Monday, January 23, 2012

Check It Out!

Just a really quick note for all you crafty, scrapbook-y people out there. Apparently it National Handwriting Day today (the holidays they come with, amirite?) and is doing this thing where you can make as many free fonts as you want. They're fonts made out of your handwriting (or your awesome creative lettering skillz . . . because skills like that have to end in a z) and you print out a template and write the letters and scan it back in and it spits out a font and normally you have to pay for it but today they're all free if you use the code CPN4NHD2012 at checkout - but today only. I haven't tried it yet, so I suppose it might not be legit, but there's not really anything to lose either, you know?

Anyway, I'm off to make, like, half a gazillion. Or maybe just two. Or one.

Now could someone please figure out for me how to upload it to blogger . . . because otherwise I might never use them. It. Whatever.

Edit: Update - the code totally works. And if you're reading this tomorrow instead of today and you missed it you can sign up for the newsletter and they'll send emails from time to time with codes for free fonts. I may have created another Lacey monster.

P. ost S. cript
A nice helping of fail to send you on your way.

Friday, January 20, 2012

For Future Reference

So imagine you work as an aide in an elementary school. Purely hypothetically speaking, of course. And you spend part of your time in fourth grade. And in this fourth grade class they do math timings, which you've read about on this one awesome blog sometime in the past but you really can't remember where. And some of these kids have progressed beyond doing 30 problems in one minute and are working on doing 100 problems in 3 minutes. And those kids generally move to a back table to do that timing.

Now. Imagine that on this particular that a rather large group of fourth graders are doing the 3 minute timing. Such a large group, in fact, that the table is full and there are a couple of kids who still need spots. One observes the dilemma and quickly moves to the other back table. The other stands a few feet away from the first kid and stares blankly about the room, mostly at the full table.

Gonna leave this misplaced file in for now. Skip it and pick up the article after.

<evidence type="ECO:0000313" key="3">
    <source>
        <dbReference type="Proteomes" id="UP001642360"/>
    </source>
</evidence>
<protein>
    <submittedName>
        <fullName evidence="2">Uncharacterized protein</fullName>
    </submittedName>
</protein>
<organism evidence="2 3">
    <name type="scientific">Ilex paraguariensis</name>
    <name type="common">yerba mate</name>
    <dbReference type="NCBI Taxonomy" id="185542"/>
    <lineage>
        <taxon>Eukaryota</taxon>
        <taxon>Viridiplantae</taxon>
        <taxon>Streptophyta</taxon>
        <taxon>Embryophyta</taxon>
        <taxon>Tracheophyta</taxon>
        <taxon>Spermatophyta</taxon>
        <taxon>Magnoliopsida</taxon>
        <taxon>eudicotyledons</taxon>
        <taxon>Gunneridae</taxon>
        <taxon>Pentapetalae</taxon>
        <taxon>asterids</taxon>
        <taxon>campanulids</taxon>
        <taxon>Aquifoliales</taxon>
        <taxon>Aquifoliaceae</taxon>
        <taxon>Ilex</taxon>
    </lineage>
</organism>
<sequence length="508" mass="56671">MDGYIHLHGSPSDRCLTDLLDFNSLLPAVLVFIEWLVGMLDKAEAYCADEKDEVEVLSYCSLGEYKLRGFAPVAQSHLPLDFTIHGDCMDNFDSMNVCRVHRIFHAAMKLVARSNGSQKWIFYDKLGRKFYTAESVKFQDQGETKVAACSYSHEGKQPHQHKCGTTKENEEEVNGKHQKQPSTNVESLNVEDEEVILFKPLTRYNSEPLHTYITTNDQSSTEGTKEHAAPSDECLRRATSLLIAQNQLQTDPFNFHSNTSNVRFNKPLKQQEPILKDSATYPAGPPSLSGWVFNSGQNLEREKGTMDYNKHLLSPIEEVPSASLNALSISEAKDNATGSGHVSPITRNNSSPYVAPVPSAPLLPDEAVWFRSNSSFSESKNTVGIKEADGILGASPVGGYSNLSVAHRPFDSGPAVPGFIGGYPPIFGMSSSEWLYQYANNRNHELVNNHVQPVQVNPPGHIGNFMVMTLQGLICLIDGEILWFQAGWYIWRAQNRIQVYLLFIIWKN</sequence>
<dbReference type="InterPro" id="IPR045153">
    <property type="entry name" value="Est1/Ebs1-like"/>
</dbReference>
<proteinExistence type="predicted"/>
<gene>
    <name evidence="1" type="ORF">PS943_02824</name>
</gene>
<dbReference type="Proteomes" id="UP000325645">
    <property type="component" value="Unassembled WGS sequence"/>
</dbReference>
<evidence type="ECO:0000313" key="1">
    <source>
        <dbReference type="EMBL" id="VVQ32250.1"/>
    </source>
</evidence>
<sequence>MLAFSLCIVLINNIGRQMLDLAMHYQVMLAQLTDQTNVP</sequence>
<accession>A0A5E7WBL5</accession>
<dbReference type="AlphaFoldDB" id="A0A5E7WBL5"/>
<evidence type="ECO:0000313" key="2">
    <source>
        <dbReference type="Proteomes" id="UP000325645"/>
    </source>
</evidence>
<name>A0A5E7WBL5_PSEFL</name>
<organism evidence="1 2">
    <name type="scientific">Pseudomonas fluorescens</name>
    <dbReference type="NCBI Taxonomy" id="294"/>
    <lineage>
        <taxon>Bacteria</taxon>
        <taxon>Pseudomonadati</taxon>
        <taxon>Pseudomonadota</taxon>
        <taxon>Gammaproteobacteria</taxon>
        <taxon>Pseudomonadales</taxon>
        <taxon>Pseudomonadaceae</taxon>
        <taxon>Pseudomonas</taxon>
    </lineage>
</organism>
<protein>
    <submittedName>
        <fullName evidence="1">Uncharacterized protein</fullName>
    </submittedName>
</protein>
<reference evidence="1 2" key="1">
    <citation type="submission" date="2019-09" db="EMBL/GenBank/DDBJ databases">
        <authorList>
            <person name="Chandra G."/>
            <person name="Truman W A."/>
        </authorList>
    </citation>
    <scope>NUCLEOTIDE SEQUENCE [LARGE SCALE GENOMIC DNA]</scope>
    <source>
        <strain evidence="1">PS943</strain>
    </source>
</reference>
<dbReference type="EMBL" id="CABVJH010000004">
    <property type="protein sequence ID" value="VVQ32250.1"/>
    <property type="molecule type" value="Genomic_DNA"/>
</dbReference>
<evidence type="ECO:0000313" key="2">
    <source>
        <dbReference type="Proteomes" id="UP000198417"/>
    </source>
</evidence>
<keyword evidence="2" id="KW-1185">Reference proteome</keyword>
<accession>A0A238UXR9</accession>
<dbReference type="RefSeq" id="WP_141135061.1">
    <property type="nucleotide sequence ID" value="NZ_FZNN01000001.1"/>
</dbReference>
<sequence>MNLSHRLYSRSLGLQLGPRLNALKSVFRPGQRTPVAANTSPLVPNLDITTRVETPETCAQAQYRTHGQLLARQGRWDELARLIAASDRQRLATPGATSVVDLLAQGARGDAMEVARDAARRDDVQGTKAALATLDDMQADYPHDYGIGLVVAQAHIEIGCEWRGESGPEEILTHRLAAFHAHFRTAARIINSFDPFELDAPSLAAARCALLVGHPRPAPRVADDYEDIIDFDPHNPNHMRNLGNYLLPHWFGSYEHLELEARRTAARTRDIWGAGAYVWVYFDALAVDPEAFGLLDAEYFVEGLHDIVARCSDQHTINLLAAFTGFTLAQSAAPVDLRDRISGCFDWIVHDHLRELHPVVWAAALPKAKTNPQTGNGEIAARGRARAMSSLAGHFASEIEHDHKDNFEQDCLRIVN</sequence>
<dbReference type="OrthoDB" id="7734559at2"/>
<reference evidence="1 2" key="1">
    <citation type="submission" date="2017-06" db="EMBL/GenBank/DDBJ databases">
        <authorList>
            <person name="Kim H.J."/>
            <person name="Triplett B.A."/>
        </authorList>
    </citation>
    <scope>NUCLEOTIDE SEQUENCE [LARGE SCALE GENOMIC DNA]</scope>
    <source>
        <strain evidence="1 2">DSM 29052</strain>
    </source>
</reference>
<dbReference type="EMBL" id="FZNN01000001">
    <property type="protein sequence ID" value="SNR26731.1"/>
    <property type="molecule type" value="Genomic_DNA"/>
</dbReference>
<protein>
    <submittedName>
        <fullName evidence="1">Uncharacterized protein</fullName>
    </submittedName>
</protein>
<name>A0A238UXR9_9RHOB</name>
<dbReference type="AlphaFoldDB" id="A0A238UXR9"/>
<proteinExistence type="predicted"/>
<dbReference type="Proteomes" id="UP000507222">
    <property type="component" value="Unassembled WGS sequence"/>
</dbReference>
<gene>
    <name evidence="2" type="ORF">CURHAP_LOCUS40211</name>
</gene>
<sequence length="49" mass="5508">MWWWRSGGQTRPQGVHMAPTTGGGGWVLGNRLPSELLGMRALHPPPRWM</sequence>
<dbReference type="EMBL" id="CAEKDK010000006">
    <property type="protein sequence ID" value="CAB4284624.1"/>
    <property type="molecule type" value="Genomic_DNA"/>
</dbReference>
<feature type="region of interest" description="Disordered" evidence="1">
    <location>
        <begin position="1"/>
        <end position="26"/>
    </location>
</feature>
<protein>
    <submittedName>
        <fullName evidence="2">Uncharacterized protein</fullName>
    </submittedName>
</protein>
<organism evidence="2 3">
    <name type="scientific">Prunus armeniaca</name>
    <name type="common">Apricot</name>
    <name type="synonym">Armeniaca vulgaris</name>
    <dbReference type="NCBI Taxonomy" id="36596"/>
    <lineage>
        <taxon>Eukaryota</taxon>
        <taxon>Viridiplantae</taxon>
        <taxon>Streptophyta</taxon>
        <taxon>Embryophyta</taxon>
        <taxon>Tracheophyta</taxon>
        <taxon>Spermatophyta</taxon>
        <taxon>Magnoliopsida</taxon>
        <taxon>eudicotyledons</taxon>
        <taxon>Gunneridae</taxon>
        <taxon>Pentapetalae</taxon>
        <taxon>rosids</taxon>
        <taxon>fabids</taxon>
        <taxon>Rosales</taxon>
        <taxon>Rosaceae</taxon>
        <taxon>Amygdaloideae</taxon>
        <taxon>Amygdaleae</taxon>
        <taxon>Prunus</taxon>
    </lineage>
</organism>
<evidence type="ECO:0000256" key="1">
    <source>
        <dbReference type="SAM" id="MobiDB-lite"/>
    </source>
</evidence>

You ask him what the problem is. He says there's no room at the table. You say to find another seat. He says he supposed to do the timing at that table. You say that's clearly not an option and just sit down somewhere and get going. He says but where do I sit. You say how about that almost empty table with another kid at it doing the exact same timing you're supposed to be doing right now. He ultimately ends up standing and using the counter along the back wall, but not after protesting that the timer has already started and he won't get the entire time. To which you reply that it is his own fault and that if he can't figure out that he'll have to sit somewhere other than a full table (and that he had plenty of time to do so) then he will have to take the consequences - in this case having about 2.5 minutes instead of 3. He looks at you in absolute shock and betrayal.

But, of course, this is all purely theoretical. It didn't, like, happen today or anything. And totally not to me.

I think I've mentioned once or twice that one of the things I like about working with older kids is that you can actually talk to them as opposed to talking at them which, let's be honest, is usually what you're doing when you talk to a younger kid.

So now I'm left wondering - when exactly is it that kids start to think? You know, logically? In my mind, this kid's internal monologue should have gone something like this: "Well, I'm supposed to come to this table, but it's full and there's no room to sit here. I still have to do this timing, and I have to have a surface to write on, so I need to find another space to do it. Oh, look! Here's an empty table 3 feet away from the first one! There's nothing special or magical about the other table that requires me to do the timing there, I'll go sit at the other table!"

Okay, maybe not that concise. But still, maybe something like "no seat . . . need seat . . . look, seat! . . . sit there!"